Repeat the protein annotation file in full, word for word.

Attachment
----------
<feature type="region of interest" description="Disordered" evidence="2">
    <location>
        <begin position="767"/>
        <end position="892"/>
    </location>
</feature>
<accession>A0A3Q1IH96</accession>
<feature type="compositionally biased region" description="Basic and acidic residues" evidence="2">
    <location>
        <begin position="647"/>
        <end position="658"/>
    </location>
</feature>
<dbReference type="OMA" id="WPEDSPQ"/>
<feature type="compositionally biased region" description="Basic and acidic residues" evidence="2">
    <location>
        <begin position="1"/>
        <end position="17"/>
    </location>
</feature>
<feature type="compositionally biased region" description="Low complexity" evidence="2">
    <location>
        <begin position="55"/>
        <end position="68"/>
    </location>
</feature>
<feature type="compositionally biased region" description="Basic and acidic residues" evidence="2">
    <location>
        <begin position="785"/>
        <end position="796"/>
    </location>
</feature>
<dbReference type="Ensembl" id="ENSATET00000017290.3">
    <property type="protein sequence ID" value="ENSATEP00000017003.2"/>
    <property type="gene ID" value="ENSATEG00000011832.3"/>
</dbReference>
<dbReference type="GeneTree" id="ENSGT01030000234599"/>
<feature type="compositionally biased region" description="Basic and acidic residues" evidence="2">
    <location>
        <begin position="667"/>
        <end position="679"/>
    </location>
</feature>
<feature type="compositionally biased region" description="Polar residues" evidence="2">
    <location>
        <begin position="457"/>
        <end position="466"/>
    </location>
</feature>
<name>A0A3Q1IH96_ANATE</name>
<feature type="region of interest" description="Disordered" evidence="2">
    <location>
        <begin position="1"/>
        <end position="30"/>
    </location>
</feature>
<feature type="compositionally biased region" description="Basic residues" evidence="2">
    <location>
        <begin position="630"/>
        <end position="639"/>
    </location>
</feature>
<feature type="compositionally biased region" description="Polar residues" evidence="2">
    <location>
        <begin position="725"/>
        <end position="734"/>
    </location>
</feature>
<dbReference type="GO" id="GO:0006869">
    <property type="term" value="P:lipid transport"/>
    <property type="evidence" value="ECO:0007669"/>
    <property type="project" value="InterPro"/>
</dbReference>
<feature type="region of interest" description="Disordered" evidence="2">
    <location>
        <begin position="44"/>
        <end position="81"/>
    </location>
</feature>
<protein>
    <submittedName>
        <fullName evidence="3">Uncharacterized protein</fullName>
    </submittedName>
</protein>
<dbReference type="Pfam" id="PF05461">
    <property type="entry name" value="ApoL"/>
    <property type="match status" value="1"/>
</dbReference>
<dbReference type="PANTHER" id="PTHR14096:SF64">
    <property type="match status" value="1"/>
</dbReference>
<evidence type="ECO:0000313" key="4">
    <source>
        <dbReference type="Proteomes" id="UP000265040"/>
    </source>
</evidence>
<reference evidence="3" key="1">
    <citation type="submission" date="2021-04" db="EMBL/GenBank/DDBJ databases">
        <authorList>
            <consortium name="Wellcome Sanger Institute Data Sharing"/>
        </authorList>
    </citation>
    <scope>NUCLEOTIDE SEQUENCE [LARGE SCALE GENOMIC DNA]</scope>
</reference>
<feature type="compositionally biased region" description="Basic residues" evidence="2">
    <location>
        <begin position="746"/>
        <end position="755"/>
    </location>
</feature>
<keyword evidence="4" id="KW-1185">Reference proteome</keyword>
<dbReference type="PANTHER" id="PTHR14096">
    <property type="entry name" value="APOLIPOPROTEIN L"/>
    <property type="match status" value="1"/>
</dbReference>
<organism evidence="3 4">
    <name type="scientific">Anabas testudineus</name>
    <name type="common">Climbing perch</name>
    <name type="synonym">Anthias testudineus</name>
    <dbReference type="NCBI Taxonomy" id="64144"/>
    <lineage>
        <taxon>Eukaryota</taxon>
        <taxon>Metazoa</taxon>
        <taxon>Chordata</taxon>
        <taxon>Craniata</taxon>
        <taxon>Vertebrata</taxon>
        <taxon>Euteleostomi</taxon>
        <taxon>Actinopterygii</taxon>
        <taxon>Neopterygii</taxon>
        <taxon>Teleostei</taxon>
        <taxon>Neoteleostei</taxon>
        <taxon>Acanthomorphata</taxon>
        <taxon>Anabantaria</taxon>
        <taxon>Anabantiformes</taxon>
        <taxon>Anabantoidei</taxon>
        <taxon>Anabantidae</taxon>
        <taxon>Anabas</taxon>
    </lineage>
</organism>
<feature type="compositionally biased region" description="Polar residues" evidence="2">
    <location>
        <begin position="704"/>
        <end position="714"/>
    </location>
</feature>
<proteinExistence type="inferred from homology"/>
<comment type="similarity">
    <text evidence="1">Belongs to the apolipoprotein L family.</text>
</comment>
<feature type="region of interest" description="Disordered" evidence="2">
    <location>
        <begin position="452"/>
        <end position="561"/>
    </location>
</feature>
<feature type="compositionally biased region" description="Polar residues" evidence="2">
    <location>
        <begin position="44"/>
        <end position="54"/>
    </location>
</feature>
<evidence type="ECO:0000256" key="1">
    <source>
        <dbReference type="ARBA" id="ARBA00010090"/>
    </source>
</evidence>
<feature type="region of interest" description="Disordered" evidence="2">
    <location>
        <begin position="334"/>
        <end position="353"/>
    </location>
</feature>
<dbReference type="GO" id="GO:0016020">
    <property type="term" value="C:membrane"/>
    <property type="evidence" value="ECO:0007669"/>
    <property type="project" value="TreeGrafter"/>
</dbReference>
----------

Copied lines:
<feature type="region of interest" description="Disordered" evidence="2">
    <location>
        <begin position="767"/>
        <end position="892"/>
    </location>
</feature>
<accession>A0A3Q1IH96</accession>
<feature type="compositionally biased region" description="Basic and acidic residues" evidence="2">
    <location>
        <begin position="647"/>
        <end position="658"/>
    </location>
</feature>
<dbReference type="OMA" id="WPEDSPQ"/>
<feature type="compositionally biased region" description="Basic and acidic residues" evidence="2">
    <location>
        <begin position="1"/>
        <end position="17"/>
    </location>
</feature>
<feature type="compositionally biased region" description="Low complexity" evidence="2">
    <location>
        <begin position="55"/>
        <end position="68"/>
    </location>
</feature>
<feature type="compositionally biased region" description="Basic and acidic residues" evidence="2">
    <location>
        <begin position="785"/>
        <end position="796"/>
    </location>
</feature>
<dbReference type="Ensembl" id="ENSATET00000017290.3">
    <property type="protein sequence ID" value="ENSATEP00000017003.2"/>
    <property type="gene ID" value="ENSATEG00000011832.3"/>
</dbReference>
<dbReference type="GeneTree" id="ENSGT01030000234599"/>
<feature type="compositionally biased region" description="Basic and acidic residues" evidence="2">
    <location>
        <begin position="667"/>
        <end position="679"/>
    </location>
</feature>
<feature type="compositionally biased region" description="Polar residues" evidence="2">
    <location>
        <begin position="457"/>
        <end position="466"/>
    </location>
</feature>
<name>A0A3Q1IH96_ANATE</name>
<feature type="region of interest" description="Disordered" evidence="2">
    <location>
        <begin position="1"/>
        <end position="30"/>
    </location>
</feature>
<feature type="compositionally biased region" description="Basic residues" evidence="2">
    <location>
        <begin position="630"/>
        <end position="639"/>
    </location>
</feature>
<feature type="compositionally biased region" description="Polar residues" evidence="2">
    <location>
        <begin position="725"/>
        <end position="734"/>
    </location>
</feature>
<dbReference type="GO" id="GO:0006869">
    <property type="term" value="P:lipid transport"/>
    <property type="evidence" value="ECO:0007669"/>
    <property type="project" value="InterPro"/>
</dbReference>
<feature type="region of interest" description="Disordered" evidence="2">
    <location>
        <begin position="44"/>
        <end position="81"/>
    </location>
</feature>
<protein>
    <submittedName>
        <fullName evidence="3">Uncharacterized protein</fullName>
    </submittedName>
</protein>
<dbReference type="Pfam" id="PF05461">
    <property type="entry name" value="ApoL"/>
    <property type="match status" value="1"/>
</dbReference>
<dbReference type="PANTHER" id="PTHR14096:SF64">
    <property type="match status" value="1"/>
</dbReference>
<evidence type="ECO:0000313" key="4">
    <source>
        <dbReference type="Proteomes" id="UP000265040"/>
    </source>
</evidence>
<reference evidence="3" key="1">
    <citation type="submission" date="2021-04" db="EMBL/GenBank/DDBJ databases">
        <authorList>
            <consortium name="Wellcome Sanger Institute Data Sharing"/>
        </authorList>
    </citation>
    <scope>NUCLEOTIDE SEQUENCE [LARGE SCALE GENOMIC DNA]</scope>
</reference>
<feature type="compositionally biased region" description="Basic residues" evidence="2">
    <location>
        <begin position="746"/>
        <end position="755"/>
    </location>
</feature>
<keyword evidence="4" id="KW-1185">Reference proteome</keyword>
<dbReference type="PANTHER" id="PTHR14096">
    <property type="entry name" value="APOLIPOPROTEIN L"/>
    <property type="match status" value="1"/>
</dbReference>
<organism evidence="3 4">
    <name type="scientific">Anabas testudineus</name>
    <name type="common">Climbing perch</name>
    <name type="synonym">Anthias testudineus</name>
    <dbReference type="NCBI Taxonomy" id="64144"/>
    <lineage>
        <taxon>Eukaryota</taxon>
        <taxon>Metazoa</taxon>
        <taxon>Chordata</taxon>
        <taxon>Craniata</taxon>
        <taxon>Vertebrata</taxon>
        <taxon>Euteleostomi</taxon>
        <taxon>Actinopterygii</taxon>
        <taxon>Neopterygii</taxon>
        <taxon>Teleostei</taxon>
        <taxon>Neoteleostei</taxon>
        <taxon>Acanthomorphata</taxon>
        <taxon>Anabantaria</taxon>
        <taxon>Anabantiformes</taxon>
        <taxon>Anabantoidei</taxon>
        <taxon>Anabantidae</taxon>
        <taxon>Anabas</taxon>
    </lineage>
</organism>
<feature type="compositionally biased region" description="Polar residues" evidence="2">
    <location>
        <begin position="704"/>
        <end position="714"/>
    </location>
</feature>
<proteinExistence type="inferred from homology"/>
<comment type="similarity">
    <text evidence="1">Belongs to the apolipoprotein L family.</text>
</comment>
<feature type="region of interest" description="Disordered" evidence="2">
    <location>
        <begin position="452"/>
        <end position="561"/>
    </location>
</feature>
<feature type="compositionally biased region" description="Polar residues" evidence="2">
    <location>
        <begin position="44"/>
        <end position="54"/>
    </location>
</feature>
<evidence type="ECO:0000256" key="1">
    <source>
        <dbReference type="ARBA" id="ARBA00010090"/>
    </source>
</evidence>
<feature type="region of interest" description="Disordered" evidence="2">
    <location>
        <begin position="334"/>
        <end position="353"/>
    </location>
</feature>
<dbReference type="GO" id="GO:0016020">
    <property type="term" value="C:membrane"/>
    <property type="evidence" value="ECO:0007669"/>
    <property type="project" value="TreeGrafter"/>
</dbReference>